wikiHow to Join the Peace Corps

Three Parts:Getting QualifiedCompleting the Application ProcessHaving a Positive Experience

Joining the Peace Corps is a huge decision – 27 months of your life spent in a struggling country, without the comforts of what many of us consider everyday life. However, it's an invaluable experience that you will never forget; you'll touch people's lives, make the world just a bit better, and it looks fantastic on a resume. The application process takes around 6 months – if you're patient, it can be the best decision you've ever made.

Part 1
Getting Qualified

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    Go to college. To have your application taken seriously and to make it easier to get admitted into the program, it’s wise to get a college degree. In fact, 90% of positions require it.[1] An associate’s degree may be enough if you have the necessary work experience, too.
    • If you can and are interested, study agriculture, forestry, or environment. Having a background in these areas can make you an obvious candidate for these understaffed areas.
    • All education positions require a minimum GPA of 2.5.[2]
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    Take Spanish or French classes. Your application will be very strong if you’ve taken college level French or Spanish. About 35% of countries require either two years of high school or one year of college level French (or other Romance language), or four years of high school or two years of college level Spanish.[3]
    • If you do get posted in a country that requires Spanish or French and you don't know the language, the Peace Corps does offer you language training at the beginning of your assignment. It is paid for and is included in the 27 month arrangement.
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    Get plenty of volunteer experience. The Peace Corps is looking for individuals who have demonstrated a love of helping others. If you come in with volunteer experience – whether it's at a hospital, a soup kitchen, or tutoring kids – you're showing that you already have a grip on what's expected of you. It tells the Peace Corps that you have the right character for the job.
    • It doesn't matter what it is! Getting involved in your community not only proves your work ethic and character, but it'll help prepare you for the basis of the work you'll be doing with the Peace Corps. It's that feeling of helping people that you can become accustomed to with volunteer work, whatever it is.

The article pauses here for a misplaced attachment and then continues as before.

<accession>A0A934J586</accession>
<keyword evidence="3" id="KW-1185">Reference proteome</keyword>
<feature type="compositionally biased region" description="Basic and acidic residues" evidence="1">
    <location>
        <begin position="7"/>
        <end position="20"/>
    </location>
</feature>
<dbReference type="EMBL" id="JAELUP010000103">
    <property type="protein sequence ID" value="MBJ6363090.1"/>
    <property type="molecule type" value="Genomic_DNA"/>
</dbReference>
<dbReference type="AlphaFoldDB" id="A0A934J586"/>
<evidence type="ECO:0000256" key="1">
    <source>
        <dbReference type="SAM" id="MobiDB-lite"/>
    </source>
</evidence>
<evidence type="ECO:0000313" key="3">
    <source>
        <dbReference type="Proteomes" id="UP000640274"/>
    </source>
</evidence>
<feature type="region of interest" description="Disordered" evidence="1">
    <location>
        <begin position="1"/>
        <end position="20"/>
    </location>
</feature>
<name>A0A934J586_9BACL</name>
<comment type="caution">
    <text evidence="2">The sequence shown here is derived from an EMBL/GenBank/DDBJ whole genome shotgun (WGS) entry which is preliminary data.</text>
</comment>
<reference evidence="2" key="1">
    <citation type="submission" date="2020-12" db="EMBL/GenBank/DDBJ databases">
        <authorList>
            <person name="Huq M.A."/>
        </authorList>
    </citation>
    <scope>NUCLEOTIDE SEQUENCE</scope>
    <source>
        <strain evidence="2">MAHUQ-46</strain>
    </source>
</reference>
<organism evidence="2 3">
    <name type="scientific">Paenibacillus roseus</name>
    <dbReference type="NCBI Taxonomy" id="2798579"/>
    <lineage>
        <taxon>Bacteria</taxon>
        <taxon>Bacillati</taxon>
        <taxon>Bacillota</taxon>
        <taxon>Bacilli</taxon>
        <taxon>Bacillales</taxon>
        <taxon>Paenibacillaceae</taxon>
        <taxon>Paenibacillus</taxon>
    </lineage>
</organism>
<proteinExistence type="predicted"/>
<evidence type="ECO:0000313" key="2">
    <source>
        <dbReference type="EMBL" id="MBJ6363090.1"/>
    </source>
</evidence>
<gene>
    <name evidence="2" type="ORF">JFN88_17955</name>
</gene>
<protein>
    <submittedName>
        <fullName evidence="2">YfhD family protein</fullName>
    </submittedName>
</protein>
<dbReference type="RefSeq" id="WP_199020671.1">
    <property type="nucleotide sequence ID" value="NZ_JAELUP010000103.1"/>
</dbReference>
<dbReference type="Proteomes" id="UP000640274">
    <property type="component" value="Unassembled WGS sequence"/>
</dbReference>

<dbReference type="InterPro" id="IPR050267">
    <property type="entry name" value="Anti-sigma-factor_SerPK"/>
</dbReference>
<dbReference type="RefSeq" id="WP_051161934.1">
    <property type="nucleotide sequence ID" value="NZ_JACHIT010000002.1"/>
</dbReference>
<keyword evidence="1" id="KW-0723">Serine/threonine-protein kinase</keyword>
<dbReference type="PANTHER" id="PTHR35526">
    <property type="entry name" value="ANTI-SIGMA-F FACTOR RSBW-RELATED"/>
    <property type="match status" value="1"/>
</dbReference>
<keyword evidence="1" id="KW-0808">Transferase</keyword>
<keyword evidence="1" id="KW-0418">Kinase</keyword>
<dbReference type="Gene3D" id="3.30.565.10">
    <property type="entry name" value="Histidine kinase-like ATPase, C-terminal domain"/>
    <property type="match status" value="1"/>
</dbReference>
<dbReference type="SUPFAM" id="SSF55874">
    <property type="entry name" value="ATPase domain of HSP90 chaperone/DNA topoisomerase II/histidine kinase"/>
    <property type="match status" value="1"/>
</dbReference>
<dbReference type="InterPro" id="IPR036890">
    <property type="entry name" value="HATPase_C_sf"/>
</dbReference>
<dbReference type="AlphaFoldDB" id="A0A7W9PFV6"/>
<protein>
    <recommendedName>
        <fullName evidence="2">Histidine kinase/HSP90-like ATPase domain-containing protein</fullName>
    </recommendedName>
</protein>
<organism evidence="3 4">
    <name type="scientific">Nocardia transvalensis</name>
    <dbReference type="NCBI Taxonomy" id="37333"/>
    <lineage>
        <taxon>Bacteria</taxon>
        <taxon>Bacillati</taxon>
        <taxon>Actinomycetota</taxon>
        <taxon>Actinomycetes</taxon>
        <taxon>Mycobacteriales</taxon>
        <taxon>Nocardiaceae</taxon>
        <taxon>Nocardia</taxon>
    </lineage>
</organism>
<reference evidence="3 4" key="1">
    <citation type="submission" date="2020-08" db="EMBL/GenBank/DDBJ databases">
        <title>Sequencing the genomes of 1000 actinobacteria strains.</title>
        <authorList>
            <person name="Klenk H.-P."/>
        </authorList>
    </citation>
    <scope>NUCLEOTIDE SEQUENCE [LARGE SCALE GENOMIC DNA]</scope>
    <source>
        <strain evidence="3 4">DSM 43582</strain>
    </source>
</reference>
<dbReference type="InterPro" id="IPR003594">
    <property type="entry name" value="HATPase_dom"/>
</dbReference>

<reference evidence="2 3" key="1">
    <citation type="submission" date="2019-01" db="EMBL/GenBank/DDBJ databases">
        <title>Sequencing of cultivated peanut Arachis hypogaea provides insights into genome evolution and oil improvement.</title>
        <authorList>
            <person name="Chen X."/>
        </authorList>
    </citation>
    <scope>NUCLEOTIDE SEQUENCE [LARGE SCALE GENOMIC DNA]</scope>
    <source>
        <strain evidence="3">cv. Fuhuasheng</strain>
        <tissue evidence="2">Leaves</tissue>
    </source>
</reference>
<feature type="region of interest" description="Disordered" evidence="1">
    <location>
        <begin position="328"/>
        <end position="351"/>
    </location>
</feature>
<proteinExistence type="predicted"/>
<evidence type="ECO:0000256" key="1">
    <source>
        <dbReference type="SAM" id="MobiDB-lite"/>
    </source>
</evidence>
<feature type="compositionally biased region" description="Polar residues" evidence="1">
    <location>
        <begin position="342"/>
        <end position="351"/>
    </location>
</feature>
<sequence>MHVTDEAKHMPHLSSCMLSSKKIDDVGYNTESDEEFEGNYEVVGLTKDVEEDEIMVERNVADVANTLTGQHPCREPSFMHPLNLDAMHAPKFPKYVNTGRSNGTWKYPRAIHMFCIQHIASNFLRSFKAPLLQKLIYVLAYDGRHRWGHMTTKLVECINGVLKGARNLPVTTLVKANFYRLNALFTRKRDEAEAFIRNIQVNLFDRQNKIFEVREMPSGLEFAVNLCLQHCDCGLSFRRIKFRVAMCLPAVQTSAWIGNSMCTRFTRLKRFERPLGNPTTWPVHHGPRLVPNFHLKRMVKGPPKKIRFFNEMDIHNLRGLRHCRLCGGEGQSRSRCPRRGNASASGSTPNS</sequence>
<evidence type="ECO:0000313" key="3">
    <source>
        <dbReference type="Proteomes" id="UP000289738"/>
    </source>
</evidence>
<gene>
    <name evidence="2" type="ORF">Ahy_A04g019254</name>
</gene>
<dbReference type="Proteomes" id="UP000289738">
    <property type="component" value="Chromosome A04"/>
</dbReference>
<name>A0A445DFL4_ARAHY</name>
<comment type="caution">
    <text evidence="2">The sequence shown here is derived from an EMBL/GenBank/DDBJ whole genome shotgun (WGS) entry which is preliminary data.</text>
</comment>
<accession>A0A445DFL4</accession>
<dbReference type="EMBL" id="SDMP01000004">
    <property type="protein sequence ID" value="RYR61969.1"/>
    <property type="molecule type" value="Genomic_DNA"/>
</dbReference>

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    Look for leadership opportunities. When on assignment, you'll be working with locals, often on your own. Coming into the Peace Corps having already had a leadership position or two makes your application that much stronger.[4] So whether it's leading a group of volunteers, leading your sorority or fraternity, or leading your school band, include it on your application.
    • Any work you do autonomously is good, too. Showing you're independent and can take care of yourself are two huge qualities the Peace Corps needs in their volunteers.

Part 2
Completing the Application Process

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    Complete the application on the Peace Corps website. The online application is easy to understand and takes less than an hour. Before you do it, you may want to take a gander at the FAQ section, the personal bios, and get a feel for the program, however. It's better to take a little time at the start than to waste an hour applying for something you're not actually interested in!
    • If you don't want to fill out the application online, or have further questions, you can call their toll-free hotline at (1) 855-855-1961.[5]
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    Complete the medical history form. This is easily done in 10 or 15 minutes, and is available immediately after you press the "submit" button of your online application. This is a comprehensive form that asks questions about your health history.
    • It is important to fill this out to the best of your knowledge, since it affects which forms are sent to you during your full medical review.
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    Browse the website and listed openings. A quick look on the Peace Corps website will show you pages and pages of openings. You can specify by region and job category, too. The Peace Corps has six departments – you will get placed in one of the following areas:[6]